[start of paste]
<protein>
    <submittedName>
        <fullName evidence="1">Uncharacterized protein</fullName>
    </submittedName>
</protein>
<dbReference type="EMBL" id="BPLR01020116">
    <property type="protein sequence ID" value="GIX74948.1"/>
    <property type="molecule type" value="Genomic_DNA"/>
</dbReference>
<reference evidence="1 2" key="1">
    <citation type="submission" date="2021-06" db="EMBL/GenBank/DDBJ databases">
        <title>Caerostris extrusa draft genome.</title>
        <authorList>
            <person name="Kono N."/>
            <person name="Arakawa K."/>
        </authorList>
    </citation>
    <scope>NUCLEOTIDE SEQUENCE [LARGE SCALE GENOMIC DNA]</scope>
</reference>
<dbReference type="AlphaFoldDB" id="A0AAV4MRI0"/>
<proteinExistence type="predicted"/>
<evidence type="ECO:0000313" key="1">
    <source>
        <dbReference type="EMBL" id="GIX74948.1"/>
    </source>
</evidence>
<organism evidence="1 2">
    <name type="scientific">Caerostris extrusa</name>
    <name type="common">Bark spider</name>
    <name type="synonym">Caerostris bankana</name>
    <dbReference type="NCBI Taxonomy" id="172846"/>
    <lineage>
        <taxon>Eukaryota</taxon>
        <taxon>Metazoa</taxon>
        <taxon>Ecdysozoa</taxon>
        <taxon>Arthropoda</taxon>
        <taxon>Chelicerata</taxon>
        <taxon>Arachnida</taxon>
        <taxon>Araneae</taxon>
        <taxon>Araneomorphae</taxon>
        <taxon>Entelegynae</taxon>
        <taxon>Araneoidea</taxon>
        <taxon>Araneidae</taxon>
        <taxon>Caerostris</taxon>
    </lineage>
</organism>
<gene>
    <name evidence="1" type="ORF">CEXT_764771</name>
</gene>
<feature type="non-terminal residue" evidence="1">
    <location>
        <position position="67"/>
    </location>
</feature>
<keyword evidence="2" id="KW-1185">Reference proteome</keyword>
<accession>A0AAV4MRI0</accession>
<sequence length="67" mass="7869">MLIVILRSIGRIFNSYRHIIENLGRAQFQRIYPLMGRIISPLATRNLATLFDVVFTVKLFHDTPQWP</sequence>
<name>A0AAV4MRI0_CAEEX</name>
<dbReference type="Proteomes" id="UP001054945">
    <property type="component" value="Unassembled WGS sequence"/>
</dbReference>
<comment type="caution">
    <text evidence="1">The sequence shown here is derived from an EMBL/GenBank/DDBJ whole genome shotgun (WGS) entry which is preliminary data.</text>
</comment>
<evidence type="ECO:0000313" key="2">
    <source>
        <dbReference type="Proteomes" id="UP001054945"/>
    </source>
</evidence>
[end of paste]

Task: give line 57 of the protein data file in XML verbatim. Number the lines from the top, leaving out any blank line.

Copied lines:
<sequence length="67" mass="7869">MLIVILRSIGRIFNSYRHIIENLGRAQFQRIYPLMGRIISPLATRNLATLFDVVFTVKLFHDTPQWP</sequence>